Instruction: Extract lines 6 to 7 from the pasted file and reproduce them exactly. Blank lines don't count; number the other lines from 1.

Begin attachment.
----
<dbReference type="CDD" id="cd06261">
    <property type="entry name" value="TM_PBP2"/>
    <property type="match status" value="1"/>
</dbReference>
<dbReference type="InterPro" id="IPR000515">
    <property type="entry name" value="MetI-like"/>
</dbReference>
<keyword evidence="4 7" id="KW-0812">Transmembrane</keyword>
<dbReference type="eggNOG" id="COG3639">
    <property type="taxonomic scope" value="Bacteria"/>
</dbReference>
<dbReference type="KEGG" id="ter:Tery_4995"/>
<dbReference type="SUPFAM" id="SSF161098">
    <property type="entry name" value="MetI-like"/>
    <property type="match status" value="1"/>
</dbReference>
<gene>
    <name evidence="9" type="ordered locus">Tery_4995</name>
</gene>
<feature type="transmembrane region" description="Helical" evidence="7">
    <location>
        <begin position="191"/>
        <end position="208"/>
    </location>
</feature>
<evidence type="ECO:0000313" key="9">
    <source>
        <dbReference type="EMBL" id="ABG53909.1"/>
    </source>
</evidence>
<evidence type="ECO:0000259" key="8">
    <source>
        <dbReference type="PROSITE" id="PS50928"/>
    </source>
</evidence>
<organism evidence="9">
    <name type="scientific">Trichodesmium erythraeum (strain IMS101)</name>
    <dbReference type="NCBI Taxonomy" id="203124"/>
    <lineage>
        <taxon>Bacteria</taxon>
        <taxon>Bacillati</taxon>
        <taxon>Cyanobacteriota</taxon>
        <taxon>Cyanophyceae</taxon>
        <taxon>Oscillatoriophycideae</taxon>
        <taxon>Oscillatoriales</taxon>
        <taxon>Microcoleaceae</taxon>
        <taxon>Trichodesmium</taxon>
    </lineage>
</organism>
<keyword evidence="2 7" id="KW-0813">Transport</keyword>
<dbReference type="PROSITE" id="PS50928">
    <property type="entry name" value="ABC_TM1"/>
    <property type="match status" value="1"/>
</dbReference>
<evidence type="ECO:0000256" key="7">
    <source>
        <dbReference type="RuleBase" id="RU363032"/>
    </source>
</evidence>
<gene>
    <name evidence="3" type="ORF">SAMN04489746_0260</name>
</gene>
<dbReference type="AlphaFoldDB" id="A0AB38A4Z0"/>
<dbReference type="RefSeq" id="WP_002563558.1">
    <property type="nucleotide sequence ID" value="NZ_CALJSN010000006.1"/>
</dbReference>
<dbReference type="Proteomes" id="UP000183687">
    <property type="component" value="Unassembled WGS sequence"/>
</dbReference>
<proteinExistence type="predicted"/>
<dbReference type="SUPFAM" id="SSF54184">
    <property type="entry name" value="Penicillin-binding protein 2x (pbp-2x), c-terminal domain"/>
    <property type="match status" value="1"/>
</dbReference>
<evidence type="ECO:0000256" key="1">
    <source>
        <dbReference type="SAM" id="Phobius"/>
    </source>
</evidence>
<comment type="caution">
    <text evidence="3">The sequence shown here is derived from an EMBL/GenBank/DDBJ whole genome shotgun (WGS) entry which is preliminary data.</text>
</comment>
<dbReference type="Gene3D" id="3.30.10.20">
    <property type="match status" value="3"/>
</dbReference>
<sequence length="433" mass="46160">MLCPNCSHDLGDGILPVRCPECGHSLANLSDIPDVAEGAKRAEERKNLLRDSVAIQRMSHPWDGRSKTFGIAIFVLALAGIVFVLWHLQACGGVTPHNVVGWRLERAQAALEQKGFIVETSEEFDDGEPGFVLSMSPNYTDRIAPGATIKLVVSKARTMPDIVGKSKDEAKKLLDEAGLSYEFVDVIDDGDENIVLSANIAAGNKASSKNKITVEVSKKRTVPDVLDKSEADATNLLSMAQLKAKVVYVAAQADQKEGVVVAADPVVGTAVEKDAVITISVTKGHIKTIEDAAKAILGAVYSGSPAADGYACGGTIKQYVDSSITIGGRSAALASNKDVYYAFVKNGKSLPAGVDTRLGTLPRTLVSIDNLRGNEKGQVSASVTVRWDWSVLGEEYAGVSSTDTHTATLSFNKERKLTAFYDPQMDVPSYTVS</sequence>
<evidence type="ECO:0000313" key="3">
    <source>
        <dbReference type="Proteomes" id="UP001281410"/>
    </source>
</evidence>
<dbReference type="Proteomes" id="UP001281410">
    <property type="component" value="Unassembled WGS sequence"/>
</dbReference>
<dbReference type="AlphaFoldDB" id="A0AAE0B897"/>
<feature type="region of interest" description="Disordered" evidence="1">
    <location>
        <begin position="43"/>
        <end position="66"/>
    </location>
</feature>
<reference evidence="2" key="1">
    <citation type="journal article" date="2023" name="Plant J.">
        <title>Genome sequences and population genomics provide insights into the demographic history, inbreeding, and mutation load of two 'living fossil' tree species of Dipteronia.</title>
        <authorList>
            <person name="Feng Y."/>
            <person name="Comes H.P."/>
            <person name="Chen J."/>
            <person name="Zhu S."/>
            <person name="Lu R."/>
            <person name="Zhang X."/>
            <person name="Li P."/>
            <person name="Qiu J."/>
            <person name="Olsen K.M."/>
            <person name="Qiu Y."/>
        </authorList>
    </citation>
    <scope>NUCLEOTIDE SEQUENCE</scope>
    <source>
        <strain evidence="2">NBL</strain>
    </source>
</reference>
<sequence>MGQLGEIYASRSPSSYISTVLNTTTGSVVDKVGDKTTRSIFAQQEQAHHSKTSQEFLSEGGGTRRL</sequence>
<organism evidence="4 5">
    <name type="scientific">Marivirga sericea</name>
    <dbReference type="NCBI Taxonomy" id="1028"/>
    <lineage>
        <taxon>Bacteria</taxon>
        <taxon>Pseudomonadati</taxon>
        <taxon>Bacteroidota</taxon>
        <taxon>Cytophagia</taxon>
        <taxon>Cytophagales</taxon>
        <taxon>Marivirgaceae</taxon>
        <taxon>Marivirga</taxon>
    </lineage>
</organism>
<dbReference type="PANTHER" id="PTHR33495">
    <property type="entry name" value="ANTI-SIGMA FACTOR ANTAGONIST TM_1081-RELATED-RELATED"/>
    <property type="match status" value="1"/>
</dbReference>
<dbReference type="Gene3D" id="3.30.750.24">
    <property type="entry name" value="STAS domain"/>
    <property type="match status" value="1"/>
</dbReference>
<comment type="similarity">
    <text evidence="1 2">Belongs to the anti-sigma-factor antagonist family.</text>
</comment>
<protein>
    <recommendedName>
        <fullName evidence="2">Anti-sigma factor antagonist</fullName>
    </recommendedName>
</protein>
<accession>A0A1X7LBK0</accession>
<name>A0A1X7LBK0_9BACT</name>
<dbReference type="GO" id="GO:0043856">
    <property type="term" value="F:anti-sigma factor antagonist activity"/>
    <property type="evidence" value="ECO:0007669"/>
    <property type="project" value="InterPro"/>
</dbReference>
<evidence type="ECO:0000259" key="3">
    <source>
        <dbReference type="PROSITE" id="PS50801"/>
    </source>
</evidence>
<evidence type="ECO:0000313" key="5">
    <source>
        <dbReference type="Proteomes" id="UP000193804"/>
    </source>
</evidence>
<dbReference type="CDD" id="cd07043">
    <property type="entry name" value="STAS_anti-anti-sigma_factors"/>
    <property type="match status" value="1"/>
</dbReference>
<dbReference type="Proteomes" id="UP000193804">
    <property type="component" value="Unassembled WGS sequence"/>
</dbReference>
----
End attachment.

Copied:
    <property type="entry name" value="MetI-like"/>
</dbReference>